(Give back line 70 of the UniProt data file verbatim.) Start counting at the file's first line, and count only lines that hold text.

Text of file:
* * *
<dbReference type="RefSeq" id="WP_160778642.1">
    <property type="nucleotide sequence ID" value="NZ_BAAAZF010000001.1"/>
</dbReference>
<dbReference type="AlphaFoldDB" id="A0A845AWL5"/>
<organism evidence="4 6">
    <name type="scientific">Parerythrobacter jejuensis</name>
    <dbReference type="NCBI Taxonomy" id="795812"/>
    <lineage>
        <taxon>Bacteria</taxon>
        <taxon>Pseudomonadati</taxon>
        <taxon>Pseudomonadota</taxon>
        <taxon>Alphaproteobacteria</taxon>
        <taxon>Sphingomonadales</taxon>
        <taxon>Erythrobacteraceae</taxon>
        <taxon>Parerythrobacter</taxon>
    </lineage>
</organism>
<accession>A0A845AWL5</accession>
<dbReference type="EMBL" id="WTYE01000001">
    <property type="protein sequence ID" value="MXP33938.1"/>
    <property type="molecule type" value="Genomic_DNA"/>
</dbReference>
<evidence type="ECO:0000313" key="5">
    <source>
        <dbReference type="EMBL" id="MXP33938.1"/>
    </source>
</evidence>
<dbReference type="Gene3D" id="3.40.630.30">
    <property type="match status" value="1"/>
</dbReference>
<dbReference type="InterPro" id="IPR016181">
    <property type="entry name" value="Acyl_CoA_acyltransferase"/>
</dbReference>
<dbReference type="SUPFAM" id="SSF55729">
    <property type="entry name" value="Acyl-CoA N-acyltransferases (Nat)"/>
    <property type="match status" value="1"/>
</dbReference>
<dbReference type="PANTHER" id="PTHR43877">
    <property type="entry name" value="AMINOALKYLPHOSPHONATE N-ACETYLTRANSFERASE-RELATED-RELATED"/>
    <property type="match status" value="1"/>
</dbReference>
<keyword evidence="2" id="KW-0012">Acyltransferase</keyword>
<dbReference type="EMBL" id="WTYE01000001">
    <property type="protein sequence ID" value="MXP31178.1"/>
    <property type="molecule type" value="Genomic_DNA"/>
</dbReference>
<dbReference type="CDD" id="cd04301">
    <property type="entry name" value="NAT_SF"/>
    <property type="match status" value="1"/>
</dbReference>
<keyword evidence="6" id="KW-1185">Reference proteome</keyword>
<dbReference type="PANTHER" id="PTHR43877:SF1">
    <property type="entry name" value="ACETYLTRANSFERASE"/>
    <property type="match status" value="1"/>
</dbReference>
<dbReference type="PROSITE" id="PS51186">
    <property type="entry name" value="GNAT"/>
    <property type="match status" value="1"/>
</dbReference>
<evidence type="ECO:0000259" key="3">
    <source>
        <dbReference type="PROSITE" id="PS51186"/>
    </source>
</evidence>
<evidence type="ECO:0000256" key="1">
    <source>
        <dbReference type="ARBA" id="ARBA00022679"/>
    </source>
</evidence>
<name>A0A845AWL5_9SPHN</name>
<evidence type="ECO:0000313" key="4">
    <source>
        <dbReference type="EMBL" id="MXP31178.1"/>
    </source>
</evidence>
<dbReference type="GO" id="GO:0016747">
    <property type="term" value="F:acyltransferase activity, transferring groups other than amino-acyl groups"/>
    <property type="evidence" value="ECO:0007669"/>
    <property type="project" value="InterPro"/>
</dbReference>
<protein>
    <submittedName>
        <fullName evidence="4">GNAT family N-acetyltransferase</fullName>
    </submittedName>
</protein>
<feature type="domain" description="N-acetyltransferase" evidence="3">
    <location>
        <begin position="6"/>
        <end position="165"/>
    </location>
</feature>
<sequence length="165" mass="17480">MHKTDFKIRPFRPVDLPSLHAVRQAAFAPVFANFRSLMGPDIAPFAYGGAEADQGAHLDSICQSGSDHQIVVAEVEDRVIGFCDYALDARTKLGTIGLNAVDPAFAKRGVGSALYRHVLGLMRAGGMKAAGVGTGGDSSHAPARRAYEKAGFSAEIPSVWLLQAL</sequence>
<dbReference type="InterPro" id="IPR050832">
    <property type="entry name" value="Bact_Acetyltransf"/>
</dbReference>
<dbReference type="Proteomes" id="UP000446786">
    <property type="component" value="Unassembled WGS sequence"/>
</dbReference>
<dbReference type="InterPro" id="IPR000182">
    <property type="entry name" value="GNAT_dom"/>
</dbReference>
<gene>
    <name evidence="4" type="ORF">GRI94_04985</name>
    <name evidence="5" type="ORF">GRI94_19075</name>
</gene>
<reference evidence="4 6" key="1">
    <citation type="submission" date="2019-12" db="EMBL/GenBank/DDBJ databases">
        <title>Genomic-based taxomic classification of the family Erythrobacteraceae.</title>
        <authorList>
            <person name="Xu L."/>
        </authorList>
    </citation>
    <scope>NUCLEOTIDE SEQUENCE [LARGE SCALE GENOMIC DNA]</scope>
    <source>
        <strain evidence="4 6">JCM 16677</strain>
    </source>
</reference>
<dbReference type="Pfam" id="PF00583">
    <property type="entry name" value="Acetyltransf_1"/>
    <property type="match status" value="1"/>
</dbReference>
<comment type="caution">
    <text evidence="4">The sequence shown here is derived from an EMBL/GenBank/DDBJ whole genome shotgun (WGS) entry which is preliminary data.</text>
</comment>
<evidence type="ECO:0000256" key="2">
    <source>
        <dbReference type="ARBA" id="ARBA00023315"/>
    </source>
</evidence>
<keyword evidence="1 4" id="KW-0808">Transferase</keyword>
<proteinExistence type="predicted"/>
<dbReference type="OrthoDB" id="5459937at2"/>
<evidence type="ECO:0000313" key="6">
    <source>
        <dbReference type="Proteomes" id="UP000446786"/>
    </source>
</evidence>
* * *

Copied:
<name>A0A845AWL5_9SPHN</name>